The book is broken into sort of three parts. The first part is kind of an introduction that explains fundamentally the principles that I just talked about. The second component is about 70 pages of what they call the psychology of misjudgment, and that’s a list of about 30 mental models from psychology that impact negatively human decision-making. And there’s a really, really good resource that I can throw out, too, that’s sort of around that that’s a good starting place. And I think they start with psychology for a particular reason, and I think psychology is one of the best places to start because psychology underpins almost all human interaction. And so if you just understand some of the mental models from psychology you’re getting a huge amount of freight just out of those.
And then the balance of the book is another 150-200 pages what they call the physics and mathematics of misjudgment, and that’s things like systems theory, and the 80/20 principle, and base rates, and all of these concepts that once you start to really understand some of them can massively and positively impact your thinking.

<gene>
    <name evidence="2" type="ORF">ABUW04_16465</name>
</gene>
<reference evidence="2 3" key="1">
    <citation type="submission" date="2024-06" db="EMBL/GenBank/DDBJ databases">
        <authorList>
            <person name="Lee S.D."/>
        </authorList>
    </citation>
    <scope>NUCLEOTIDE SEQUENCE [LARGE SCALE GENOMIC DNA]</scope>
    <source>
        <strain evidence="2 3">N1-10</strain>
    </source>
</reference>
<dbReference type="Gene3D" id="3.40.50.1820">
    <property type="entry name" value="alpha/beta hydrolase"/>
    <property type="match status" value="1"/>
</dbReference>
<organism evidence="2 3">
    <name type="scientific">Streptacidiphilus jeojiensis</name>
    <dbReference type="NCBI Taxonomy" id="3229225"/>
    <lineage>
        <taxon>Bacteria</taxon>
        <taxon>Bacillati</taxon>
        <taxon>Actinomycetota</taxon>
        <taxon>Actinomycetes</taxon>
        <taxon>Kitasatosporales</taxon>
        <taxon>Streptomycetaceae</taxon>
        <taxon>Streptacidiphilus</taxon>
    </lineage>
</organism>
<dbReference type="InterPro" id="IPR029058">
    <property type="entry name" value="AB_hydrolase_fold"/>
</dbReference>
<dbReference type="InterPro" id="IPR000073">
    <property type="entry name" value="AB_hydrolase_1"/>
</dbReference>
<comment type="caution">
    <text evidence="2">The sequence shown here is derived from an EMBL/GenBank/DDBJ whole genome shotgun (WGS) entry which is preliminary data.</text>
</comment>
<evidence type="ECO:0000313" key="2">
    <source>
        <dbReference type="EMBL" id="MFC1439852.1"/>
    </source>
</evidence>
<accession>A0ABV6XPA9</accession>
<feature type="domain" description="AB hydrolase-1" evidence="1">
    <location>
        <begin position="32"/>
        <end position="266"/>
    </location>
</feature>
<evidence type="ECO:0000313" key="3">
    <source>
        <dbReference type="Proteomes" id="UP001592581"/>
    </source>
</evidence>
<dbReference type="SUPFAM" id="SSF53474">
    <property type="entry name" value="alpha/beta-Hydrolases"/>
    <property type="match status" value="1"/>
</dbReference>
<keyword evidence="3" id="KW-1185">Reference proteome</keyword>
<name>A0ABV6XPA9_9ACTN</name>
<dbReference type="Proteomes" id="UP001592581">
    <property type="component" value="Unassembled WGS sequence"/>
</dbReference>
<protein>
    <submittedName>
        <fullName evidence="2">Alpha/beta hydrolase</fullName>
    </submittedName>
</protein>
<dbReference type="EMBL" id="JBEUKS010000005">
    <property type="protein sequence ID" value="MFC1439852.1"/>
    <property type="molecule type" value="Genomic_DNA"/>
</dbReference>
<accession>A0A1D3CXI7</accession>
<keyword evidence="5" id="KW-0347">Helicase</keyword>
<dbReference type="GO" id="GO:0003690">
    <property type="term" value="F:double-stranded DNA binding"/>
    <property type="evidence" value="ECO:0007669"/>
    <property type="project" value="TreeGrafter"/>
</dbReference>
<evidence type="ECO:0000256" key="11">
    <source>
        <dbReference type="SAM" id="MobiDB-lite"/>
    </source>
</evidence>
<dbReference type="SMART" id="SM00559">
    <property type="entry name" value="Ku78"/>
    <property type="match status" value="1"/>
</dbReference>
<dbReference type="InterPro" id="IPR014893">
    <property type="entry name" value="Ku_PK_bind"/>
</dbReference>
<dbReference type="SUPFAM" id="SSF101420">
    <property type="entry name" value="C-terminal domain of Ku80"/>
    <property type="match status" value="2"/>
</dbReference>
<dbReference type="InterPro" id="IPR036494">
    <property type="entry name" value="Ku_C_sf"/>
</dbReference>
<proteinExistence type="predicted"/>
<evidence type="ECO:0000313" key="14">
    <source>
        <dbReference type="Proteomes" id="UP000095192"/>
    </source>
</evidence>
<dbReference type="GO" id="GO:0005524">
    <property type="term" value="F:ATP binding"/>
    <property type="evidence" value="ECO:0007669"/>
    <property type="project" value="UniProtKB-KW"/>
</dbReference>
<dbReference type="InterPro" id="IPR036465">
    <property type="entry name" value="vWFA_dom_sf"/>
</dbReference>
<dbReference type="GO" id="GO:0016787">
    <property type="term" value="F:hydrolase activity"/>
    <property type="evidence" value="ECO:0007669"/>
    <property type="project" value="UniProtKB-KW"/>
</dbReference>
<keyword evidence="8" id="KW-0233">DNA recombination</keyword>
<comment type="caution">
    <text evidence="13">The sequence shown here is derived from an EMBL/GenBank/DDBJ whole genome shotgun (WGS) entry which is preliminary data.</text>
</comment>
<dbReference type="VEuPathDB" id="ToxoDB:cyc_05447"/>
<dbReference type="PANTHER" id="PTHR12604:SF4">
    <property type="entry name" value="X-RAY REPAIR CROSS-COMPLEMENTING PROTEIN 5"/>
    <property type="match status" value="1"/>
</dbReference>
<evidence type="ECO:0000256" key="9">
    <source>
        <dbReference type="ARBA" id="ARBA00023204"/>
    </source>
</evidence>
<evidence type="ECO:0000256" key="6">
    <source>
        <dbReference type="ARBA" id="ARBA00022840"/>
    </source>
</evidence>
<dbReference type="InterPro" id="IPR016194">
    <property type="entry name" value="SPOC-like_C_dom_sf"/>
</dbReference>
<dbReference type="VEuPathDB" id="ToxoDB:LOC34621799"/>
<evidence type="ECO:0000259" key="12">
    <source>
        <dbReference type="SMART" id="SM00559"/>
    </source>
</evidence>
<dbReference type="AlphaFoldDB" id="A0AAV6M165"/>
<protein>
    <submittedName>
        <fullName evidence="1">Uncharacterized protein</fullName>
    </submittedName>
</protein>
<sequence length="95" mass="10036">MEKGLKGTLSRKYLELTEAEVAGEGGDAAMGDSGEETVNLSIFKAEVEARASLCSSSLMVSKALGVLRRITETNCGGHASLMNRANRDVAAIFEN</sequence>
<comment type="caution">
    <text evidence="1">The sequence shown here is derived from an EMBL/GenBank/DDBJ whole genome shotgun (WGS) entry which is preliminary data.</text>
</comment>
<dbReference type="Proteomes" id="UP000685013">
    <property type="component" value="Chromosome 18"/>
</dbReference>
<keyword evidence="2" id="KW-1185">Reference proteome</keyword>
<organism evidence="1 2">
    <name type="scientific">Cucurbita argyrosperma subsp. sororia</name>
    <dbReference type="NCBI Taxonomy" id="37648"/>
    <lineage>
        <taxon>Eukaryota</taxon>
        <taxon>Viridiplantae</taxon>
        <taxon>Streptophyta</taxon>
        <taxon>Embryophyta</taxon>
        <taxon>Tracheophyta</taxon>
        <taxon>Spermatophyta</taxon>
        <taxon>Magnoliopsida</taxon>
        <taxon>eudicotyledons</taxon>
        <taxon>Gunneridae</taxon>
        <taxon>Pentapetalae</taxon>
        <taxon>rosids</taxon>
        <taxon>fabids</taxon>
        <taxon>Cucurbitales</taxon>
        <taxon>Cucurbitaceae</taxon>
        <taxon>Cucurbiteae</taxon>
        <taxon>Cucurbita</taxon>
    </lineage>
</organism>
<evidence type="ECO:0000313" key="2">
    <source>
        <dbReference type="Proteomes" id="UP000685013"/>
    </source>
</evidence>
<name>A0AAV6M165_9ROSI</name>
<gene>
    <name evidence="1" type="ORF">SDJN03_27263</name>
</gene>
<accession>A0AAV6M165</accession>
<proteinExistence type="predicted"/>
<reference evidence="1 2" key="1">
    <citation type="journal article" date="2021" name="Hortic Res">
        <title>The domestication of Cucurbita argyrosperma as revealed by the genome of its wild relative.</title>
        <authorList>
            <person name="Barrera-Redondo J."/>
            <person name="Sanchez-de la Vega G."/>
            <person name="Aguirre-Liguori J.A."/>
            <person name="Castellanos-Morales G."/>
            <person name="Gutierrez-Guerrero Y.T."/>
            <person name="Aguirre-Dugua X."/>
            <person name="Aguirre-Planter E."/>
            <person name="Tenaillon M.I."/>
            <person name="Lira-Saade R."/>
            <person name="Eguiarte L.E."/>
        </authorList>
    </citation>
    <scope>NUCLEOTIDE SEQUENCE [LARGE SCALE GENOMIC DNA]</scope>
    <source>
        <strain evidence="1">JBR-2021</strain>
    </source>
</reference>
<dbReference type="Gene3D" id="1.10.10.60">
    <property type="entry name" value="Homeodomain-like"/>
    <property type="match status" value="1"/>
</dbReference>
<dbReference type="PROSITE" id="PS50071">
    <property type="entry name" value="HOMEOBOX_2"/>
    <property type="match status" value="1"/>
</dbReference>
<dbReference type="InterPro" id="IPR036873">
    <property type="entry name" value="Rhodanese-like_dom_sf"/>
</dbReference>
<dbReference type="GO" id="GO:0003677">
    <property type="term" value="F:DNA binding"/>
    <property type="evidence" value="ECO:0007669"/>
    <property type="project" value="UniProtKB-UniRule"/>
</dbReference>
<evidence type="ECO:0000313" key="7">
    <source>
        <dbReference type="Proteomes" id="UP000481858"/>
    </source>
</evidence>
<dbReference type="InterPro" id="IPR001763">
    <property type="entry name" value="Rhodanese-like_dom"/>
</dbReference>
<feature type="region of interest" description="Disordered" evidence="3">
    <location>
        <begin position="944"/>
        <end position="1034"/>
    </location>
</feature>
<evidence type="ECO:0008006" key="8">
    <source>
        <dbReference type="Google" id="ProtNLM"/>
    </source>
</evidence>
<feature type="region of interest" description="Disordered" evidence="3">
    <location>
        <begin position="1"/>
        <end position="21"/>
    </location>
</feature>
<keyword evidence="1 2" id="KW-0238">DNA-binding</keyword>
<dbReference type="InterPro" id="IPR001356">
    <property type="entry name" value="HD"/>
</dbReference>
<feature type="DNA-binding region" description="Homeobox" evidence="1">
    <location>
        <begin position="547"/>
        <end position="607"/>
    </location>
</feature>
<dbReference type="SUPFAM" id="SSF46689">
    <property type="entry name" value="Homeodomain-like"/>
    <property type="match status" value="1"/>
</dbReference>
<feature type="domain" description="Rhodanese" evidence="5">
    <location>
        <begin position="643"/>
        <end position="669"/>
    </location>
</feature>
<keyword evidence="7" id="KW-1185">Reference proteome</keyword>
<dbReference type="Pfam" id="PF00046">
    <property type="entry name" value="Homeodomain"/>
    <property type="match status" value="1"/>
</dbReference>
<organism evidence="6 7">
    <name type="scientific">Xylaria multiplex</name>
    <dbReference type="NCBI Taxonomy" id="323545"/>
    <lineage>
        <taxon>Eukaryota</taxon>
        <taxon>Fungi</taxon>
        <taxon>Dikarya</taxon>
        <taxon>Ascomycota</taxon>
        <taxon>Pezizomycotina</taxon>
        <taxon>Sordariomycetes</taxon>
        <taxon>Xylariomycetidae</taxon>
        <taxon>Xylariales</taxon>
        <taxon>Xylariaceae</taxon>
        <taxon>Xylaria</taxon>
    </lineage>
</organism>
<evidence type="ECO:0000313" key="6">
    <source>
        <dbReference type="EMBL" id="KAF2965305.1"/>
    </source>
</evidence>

Pete Mockaitis
Oh, that’s good. So, so we got Seeking Wisdom. Did you say the other book title?

Matt Bodnar
Yup, so the other book is a book called The Personal MBA by Josh Kaufman, and that’s more business-focused but it’s a great and really, really digestible book that is chock-full of all kinds of mental models with kind of a bent towards business but I think are very, very relevant and a great kind of starting place to start to build out your toolkit of mental models.

Pete Mockaitis
Okay. So, this is great stuff. So, could you maybe make this come to life a little bit in terms of, you know, you had a decision that you were trying to reach? And could you maybe walk us through how you thought about it, you referenced some mental models and you came up with a decision that was satisfactory or dare I say optimal?

Matt Bodnar
Definitely. I mean, a decision, and this is kind of a meta-decision for my personal life, but one of the things that I’ve really been – there’s actually two fundamental mental models right now that are top of mind for me. One of them is the 80/20 principle, and we can get into that, and the other is there’s a guy named Ray Dalio who’s the founder of a hedge fund called Bridgewater which is the largest and most successful hedge fund of all time.